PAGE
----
Even if a root certificate is enough to execute SSL security, most CAs look for intermediate certificates to meet the required qualifications needed for issuing a CA. It is mainly applicable for a novice certifying authority not having the required qualification for the issuance of a root certificate. Thus, it uses another CA service and links the certificates to any valid root certificate, thereby forming a chain of trust.
A single trustworthy root certificate is linked to various other intermediate certificates along with cross certificates, thereby allowing the users to get a valid chain of trust for SSL execution. After CA receives the required validation and is considered trusted for issuing its own root certificate, it replaces the trust anchor with its own root certificate. Thus, we can see intermediate certificates bridge the gap that exists between an intermediate CA and a trustworthy root certificate. They assist the CA companies in finding their footing and assist in establishing a customer base. On proper validation, they issue their own root certificates that complete the trust chain without other CA assistance.
Furthermore, in Windows OS, there are separate tabs like root certificate authorities and intermediate certificate authorities, which you can find in the account console of any local computer.
Features of Intermediate Certificate
Some other reasons for using intermediate certificates are:
- Maximum CA makes use of an intermediate certificate as it makes an addition of an extra layer of security and assists in managing the security events gracefully. When there is a security attack, only the intermediate certificate is revoked rather than revoking the root certificate and its related certificate.
Root Certificate vs Intermediate Certificates - Key Differences
- Root certificates are the certificate authority who possess one or more trustworthy roots that are furthermore stored on maximum web browsers, and intermediate CA is certificate authorities who provide intermediate roots.
- Root certificates do not have roots in trust stores of browsers but intermediate roots chains with trustworthy third party roots. It is also called cross signing.
- Root CAs are kept offline and only issue certificates to Intermediate CAs. They can not issue certificates to end users. Intermediate CAs can issue certificates to other Intermediate CAs, or to end users.
- A root CA is a certification authority that has one or more trusted roots. In short, they have roots in trusted stores in all major browsers. Intermediate CAs are certification authorities that issue an intermediate root certificate. They have no roots in trusted browser stores, instead their intermediate roots chain back to a trusted third party root. This is sometimes called cross signing.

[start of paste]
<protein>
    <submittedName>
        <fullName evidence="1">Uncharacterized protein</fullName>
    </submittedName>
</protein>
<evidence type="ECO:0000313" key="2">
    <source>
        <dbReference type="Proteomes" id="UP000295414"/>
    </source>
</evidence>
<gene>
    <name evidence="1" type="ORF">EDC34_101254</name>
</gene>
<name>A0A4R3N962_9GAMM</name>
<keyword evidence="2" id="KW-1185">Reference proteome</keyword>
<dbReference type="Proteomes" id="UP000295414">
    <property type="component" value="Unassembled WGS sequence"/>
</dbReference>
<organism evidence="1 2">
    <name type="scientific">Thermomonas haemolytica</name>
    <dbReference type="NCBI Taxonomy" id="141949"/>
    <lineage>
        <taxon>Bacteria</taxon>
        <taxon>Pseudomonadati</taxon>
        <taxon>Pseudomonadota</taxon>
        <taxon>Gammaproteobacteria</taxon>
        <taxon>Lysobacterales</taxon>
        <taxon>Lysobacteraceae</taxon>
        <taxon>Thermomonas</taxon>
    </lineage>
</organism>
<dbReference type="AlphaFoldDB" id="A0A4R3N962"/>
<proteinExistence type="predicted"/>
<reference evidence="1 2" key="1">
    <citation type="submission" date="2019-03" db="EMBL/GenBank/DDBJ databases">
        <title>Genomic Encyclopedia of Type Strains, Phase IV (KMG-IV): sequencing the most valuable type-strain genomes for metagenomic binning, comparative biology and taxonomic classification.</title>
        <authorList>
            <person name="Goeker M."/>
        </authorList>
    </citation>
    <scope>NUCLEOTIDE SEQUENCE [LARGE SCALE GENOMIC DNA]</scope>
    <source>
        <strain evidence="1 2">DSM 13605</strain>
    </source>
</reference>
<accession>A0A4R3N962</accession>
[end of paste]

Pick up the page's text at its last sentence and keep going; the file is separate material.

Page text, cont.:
- Root CA does not offer SSL certificates from the roots, rather, they make the addition of an extra layer of security by offering intermediates and then signing certificates by utilizing the issued intermediates. This assists in avoiding all damages because of the mis issuance of any security threat.
- In case of a revocation, there is no need to revoke root certificates, but the revocation of intermediate assists in solving problems as it mistrusts all linked intermediates.
- Compared to intermediate certificates, installation of the root certificate can be a complex process .
- The root certificate has longer lifespan of 25 years whereas intermediate CAs have just about one or two years of validity.
Root Certificate vs Intermediate Certificate - Comparision Table
Public Key Infrastructure
Value in Trust Hierarchy
Remote PC, Email message, Software publisher, etc.
Remote PC and issuance policies.
Storage Security Protocol
Hardware Security Module
SSL Installation Folder
Root Certificate vs Intermediate Certificates: What's The Difference? Conclusion
So, even though both root certificates and intermediate certificates serve the same function, they are different. Root CAs remain offline and only give a certificate to intermediate CA and not to end users, as their compromise can destroy the PKI. Intermediate CAs are like the online version of Root CAs. Intermediate CAs can give certificates to other intermediate CA or to other end users, no matter what is the use they require it for. Intermediate CAs are also a little different than Root CA as their initial certificate is cross signed in contrast to the root certificate, which is self signed. Once the trust is established, the intermediate CA is given its own certificate and does not have to depend on any cross signed certificate.
The whole chain of trust of a PKI will be broken when there is no root certificate or intermediate certificate. Intermediate CA are required for end user communication, but Root CAs are the base of the chain of trust. While anticipating your own PKI design, ensure you are using both root certificates and intermediate certificates for maximum security.